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digitalmars.D - C-style function pointer syntax supported?

reply Sean Kelly <sean f4.ca> writes:
I just noticed this last night:

alias void (*t1)();
alias void function() t2;

void fn() {}

void main()
{
     t1 f = &fn;
     t2 g = &fn;
}

This compiles just fine.  Is the C syntax supported to ease porting or 
is it an artifact of a bygone day?  Should the syntax be deprecated?


Sean
Jan 18 2006
next sibling parent John Reimer <terminal.node gmail.com> writes:
Sean Kelly wrote:
 I just noticed this last night:
 
 alias void (*t1)();
 alias void function() t2;
 
 void fn() {}
 
 void main()
 {
     t1 f = &fn;
     t2 g = &fn;
 }
 
 This compiles just fine.  Is the C syntax supported to ease porting or 
 is it an artifact of a bygone day?  Should the syntax be deprecated?
 
 
 Sean

I know the C syntax has been supported for awhile in D. It certainly makes header conversion much easier. Yet, I prefer the clarity of the D style; when I port C code to D, I almost always convert the function pointers to the D style as well. -JJR
Jan 18 2006
prev sibling next sibling parent "Ameer Armaly" <ameer_armaly hotmail.com> writes:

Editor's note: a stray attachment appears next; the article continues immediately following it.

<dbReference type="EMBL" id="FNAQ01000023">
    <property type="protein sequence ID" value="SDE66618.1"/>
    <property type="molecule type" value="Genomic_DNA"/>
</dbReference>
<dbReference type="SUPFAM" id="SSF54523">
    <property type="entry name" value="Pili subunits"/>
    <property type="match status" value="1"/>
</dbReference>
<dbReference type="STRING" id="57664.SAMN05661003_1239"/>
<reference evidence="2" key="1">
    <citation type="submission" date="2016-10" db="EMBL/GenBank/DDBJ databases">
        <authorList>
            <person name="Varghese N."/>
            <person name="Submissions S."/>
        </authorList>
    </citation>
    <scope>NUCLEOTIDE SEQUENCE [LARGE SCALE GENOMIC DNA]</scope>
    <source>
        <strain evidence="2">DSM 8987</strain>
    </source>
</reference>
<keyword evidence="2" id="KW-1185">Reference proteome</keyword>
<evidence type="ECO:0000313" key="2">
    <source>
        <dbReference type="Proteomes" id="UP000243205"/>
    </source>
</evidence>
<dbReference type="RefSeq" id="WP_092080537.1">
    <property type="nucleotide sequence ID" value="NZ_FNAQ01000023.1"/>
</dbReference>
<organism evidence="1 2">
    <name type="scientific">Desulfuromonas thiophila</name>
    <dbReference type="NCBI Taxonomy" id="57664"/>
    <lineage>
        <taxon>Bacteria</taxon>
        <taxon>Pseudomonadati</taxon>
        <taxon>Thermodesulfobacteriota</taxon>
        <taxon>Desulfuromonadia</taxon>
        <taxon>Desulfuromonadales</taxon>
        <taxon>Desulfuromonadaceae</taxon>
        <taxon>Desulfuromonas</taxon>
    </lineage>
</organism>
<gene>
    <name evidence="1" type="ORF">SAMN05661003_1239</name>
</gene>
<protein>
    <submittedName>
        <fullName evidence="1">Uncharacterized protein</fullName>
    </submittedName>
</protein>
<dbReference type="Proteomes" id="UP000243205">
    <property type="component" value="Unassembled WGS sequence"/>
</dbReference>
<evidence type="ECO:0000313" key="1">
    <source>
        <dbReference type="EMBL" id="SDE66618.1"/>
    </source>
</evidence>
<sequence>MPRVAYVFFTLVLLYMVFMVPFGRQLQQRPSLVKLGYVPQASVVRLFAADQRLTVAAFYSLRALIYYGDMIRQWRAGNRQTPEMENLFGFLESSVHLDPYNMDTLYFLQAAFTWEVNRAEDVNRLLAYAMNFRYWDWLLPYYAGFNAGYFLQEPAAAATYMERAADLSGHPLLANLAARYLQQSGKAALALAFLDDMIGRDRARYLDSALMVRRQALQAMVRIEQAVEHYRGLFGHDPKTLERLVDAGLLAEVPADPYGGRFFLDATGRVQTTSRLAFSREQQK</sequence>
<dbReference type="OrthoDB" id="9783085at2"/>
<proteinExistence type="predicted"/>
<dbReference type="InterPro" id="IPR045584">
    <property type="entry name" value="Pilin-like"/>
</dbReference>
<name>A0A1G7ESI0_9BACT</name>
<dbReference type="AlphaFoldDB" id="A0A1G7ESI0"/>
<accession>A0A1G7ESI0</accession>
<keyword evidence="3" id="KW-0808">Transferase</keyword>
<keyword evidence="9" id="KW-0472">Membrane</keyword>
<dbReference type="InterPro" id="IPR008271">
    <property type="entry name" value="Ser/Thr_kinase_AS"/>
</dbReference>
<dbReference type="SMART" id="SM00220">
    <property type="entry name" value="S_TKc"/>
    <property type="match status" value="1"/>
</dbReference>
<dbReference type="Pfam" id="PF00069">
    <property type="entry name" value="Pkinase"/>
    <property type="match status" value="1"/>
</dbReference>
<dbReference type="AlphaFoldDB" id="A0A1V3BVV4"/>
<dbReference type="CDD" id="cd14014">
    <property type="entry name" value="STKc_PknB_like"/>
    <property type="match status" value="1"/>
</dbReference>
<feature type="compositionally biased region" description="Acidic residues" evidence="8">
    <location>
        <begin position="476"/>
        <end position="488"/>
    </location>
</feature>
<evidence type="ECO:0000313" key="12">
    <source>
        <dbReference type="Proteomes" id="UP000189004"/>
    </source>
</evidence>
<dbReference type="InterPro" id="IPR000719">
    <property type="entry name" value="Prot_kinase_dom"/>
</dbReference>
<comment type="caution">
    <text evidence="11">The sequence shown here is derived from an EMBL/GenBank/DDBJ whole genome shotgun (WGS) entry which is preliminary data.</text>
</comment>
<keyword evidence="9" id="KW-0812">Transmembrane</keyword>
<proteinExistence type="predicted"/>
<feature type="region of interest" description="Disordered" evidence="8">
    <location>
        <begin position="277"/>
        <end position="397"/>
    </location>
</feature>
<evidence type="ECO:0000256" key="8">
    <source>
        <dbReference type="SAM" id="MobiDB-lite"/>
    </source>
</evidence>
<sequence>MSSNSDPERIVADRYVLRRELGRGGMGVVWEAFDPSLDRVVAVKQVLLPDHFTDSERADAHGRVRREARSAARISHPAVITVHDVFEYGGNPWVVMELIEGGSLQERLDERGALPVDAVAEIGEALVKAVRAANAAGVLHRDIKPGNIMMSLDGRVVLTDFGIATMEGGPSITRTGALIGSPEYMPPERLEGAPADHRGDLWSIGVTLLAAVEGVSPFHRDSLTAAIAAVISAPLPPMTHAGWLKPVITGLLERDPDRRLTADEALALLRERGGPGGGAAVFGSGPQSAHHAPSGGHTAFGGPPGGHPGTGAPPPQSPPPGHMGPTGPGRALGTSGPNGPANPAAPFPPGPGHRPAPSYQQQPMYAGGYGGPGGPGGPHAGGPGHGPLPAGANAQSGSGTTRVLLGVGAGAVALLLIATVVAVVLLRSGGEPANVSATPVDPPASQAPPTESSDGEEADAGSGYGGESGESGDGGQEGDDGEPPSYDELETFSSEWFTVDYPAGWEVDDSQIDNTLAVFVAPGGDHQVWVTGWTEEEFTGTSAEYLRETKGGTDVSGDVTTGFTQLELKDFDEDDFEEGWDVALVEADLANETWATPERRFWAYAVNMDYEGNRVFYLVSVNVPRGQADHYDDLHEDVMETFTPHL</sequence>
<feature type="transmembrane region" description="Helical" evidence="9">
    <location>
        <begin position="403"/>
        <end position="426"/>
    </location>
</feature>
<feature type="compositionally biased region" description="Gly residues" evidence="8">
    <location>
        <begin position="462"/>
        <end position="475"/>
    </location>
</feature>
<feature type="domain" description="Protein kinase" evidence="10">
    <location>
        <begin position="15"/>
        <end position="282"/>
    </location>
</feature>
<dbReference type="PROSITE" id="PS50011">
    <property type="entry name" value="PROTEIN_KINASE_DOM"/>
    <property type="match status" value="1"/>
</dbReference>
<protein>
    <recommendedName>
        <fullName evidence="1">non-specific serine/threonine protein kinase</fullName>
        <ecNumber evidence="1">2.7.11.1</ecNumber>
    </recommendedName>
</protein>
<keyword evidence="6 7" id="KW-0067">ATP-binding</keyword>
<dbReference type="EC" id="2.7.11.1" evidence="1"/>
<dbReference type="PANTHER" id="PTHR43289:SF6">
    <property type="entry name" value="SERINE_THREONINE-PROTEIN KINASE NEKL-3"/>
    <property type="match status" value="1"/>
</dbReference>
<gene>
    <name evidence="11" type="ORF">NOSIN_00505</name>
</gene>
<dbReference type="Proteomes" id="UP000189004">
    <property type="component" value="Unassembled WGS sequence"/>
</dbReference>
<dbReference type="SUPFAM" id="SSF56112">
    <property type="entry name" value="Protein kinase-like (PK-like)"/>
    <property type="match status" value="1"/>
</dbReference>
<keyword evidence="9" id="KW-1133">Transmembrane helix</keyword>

"Sean Kelly" <sean f4.ca> wrote in message 
news:dqltqq$125l$1 digitaldaemon.com...
I just noticed this last night:

 alias void (*t1)();
 alias void function() t2;

 void fn() {}

 void main()
 {
     t1 f = &fn;
     t2 g = &fn;
 }

 This compiles just fine.  Is the C syntax supported to ease porting or is 
 it an artifact of a bygone day?  Should the syntax be deprecated?

clear.
 Sean 

Jan 18 2006
prev sibling parent Don Clugston <dac nospam.com.au> writes:
Sean Kelly wrote:
 I just noticed this last night:
 
 alias void (*t1)();
 alias void function() t2;
 
 void fn() {}
 
 void main()
 {
     t1 f = &fn;
     t2 g = &fn;
 }
 
 This compiles just fine.  Is the C syntax supported to ease porting or 
 is it an artifact of a bygone day?  Should the syntax be deprecated?
 
 
 Sean

At the very least, the D syntax should be the one used in error messages. It's a bit silly that an error message involving t2 will describe it as void (*t2)()
Jan 18 2006